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Welcome To The Maker-Industrial Revolution


Welcome To The Maker Industrial Revolution Popular Science

Source: http://www.popsci.com/welcome-industrial...

That focus on openness has been good for the maker community. “FirstBuild has been a great resource for us,” says Cprek, whThat focus on openness has been good for the maker community. “FirstBuild has been a great resource for us,” says Cprek, who spends about an afternoon a week physically working on his barcode-scanning oven. “They have all these people around who have formal training, like former GE engineers or GE proper. They know the ins and outs of manufacturing and they’re great folks to bounce stuff off of.”

But that spirit of openness raises some questions, too. If FirstBuild is an incubator for potentially important innovations, doesn’t such transparency tip off the competition? “That’s something the company has to wrestle with,” Nolan says. “But really, what’s the future of intellectual property? The IP [intellectual property] system was built to spur innovation, but there’s an argument now that the opposite is happening—that it’s stopping people from innovating [because of bureaucracy and excessive litigation]. The whole maker movement is looking that in the face. And we can’t sit in a closet and ignore what’s happening. We think the new IP is speed. People who can move fast are going to win.”

To reward contributors (whose ideas are the very engine FirstBuild depends on for that speed), the outfit has adopted the Local Motors payment method. Contributors receive one percent of the sales proceeds from their work for three years, and they get to keep the IP; if Samsung wants to buy their ideas the day after they give them to FirstBuild, nobody’s stopping them from cashing in. To manage this system, FirstBuild tracks those contributions that become part of a final product and values them separately. Since most contributors will design product modifications rather than entirely new products, they will be paid one percent of the value of that particular modification, not of the whole thing.

It’s unlikely anybody is going to get rich on that system—other than, perhaps, GE. But it’s also unlikely an individual maker would have access to trained designers and engineers and a GE Appliances production line. “Look, every inventor has a dream that their idea is going to be big,” Nolan says, “but trying to do that on your own, it’s very hard to scale. That’s what we know how to do. Literally five miles from FirstBuild we have six million square feet of factories.”o spends about an afternoon a week physically working on his barcode-scanning oven. “They have all these people around who have formal training, like former GE engineers or GE proper. They know the ins and outs of manufacturing and they’re great folks to bounce stuff off of.”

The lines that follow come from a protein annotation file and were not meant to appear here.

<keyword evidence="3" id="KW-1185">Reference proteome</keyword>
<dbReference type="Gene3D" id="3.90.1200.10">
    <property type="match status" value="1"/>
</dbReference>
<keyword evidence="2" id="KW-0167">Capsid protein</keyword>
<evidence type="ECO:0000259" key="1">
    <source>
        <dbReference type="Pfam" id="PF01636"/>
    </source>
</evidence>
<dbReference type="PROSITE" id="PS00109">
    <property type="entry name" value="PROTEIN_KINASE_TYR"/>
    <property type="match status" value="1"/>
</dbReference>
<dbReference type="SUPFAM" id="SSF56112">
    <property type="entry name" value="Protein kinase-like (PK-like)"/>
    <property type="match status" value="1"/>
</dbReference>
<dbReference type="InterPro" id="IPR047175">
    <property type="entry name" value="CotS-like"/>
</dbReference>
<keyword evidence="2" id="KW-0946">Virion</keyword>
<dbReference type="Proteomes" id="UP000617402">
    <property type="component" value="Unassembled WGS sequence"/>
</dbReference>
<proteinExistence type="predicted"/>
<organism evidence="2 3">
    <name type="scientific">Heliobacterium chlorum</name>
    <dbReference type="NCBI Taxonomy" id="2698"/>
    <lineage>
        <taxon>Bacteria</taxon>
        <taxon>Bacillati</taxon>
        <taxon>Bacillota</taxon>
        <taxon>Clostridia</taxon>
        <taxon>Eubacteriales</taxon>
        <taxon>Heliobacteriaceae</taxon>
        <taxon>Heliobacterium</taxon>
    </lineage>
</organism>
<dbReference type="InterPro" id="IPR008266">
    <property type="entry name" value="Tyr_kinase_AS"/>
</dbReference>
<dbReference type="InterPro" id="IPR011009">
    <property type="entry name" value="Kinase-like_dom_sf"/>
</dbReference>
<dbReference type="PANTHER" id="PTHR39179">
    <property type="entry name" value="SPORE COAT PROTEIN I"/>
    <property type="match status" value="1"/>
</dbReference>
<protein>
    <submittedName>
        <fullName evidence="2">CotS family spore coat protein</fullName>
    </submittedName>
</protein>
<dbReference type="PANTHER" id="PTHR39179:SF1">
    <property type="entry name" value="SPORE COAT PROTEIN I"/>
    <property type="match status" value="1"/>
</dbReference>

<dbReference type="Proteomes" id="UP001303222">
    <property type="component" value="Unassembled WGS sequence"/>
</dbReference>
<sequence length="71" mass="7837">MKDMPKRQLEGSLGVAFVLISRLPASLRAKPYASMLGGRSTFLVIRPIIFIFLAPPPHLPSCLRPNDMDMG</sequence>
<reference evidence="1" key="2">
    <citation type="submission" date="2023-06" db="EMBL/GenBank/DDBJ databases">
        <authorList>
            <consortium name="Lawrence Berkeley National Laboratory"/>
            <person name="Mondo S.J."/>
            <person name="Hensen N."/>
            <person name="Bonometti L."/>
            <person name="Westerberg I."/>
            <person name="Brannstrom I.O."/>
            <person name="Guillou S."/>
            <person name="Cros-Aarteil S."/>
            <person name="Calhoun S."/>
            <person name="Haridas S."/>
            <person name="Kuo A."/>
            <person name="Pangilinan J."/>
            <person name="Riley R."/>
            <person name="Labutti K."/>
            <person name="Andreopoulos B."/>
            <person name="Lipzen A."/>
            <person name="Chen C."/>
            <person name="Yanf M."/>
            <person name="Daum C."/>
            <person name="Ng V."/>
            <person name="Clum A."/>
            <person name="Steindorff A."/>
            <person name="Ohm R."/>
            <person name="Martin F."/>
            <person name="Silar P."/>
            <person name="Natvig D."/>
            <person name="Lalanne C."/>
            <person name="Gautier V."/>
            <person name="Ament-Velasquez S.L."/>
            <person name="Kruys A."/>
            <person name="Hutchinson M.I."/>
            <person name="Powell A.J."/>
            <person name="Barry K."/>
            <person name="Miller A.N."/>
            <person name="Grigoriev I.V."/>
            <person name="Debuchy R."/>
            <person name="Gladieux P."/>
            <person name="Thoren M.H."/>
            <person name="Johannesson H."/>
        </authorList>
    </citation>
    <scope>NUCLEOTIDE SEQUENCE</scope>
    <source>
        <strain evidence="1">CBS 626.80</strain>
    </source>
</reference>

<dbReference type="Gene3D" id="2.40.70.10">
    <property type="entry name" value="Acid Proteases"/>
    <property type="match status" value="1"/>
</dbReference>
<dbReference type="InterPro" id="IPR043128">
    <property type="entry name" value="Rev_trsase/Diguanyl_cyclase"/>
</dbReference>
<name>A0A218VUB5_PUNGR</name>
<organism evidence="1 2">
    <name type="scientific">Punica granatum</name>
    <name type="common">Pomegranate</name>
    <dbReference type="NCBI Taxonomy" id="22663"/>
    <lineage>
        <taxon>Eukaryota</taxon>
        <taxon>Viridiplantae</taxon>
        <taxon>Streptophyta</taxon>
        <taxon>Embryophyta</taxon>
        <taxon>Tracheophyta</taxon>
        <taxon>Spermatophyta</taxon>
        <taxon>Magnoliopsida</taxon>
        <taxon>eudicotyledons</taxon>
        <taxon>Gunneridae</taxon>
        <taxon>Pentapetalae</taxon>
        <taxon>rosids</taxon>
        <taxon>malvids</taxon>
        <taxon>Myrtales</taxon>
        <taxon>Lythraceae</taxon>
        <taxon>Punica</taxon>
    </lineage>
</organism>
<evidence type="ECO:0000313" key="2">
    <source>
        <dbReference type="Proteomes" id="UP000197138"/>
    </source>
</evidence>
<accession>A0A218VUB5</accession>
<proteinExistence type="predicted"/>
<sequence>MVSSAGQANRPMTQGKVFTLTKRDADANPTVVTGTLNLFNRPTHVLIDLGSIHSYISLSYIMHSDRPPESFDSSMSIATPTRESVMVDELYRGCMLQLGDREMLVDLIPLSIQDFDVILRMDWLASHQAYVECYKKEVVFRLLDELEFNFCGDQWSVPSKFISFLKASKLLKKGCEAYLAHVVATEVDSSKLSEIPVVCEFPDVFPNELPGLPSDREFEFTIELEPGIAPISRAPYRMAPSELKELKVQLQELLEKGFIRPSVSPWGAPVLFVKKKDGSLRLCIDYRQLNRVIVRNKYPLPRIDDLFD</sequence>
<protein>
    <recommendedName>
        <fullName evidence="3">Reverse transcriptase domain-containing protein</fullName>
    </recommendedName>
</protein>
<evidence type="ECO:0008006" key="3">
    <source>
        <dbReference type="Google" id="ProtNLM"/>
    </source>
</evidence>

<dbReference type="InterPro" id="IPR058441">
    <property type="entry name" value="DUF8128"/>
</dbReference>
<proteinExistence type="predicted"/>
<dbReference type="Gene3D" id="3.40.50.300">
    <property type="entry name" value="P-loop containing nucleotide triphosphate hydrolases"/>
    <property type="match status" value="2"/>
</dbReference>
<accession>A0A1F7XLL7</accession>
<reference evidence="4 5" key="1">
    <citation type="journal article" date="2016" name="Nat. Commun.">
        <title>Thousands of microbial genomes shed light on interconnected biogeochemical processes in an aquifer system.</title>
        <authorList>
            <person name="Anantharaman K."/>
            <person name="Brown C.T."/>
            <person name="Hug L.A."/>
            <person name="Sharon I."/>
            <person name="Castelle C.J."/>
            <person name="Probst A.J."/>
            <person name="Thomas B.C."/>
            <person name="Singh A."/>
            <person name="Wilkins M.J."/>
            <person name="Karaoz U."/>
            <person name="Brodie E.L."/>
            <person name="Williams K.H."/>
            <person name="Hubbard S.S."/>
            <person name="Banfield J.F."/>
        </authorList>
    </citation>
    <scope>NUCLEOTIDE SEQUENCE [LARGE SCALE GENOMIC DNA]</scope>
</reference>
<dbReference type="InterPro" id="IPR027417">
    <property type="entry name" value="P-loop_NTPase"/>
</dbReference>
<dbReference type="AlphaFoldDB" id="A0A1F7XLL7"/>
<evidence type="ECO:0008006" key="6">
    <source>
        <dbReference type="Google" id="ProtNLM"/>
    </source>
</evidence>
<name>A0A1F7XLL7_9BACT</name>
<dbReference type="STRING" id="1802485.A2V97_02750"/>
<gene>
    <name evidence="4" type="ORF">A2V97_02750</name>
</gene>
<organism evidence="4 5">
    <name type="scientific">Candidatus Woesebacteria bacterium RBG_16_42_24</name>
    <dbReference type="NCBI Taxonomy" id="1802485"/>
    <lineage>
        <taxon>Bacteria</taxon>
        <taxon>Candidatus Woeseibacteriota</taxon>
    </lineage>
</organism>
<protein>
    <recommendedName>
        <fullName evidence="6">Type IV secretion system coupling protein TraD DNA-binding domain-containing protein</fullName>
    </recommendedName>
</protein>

But that spirit of openness raises some questions, too. If FirstBuild is an incubator for potentially important innovations, doesn’t such transparency tip off the competition? “That’s something the company has to wrestle with,” Nolan says. “But really, what’s the future of intellectual property? The IP [intellectual property] system was built to spur innovation, but there’s an argument now that the opposite is happening—that it’s stopping people from innovating [because of bureaucracy and excessive litigation]. The whole maker movement is looking that in the face. And we can’t sit in a closet and ignore what’s happening. We think the new IP is speed. People who can move fast are going to win.”

To reward contributors (whose ideas are the very engine FirstBuild depends on for that speed), the outfit has adopted the Local Motors payment method. Contributors receive one percent of the sales proceeds from their work for three years, and they get to keep the IP; if Samsung wants to buy their ideas the day after they give them to FirstBuild, nobody’s stopping them from cashing in. To manage this system, FirstBuild tracks those contributions that become part of a final product and values them separately. Since most contributors will design product modifications rather than entirely new products, they will be paid one percent of the value of that particular modification, not of the whole thing.

It’s unlikely anybody is going to get rich on that system—other than, perhaps, GE. But it’s also unlikely an individual maker would have access to trained designers and engineers and a GE Appliances production line. “Look, every inventor has a dream that their idea is going to be big,” Nolan says, “but trying to do that on your own, it’s very hard to scale. That’s what we know how to do. Literally five miles from FirstBuild we have six million square feet of factories.”

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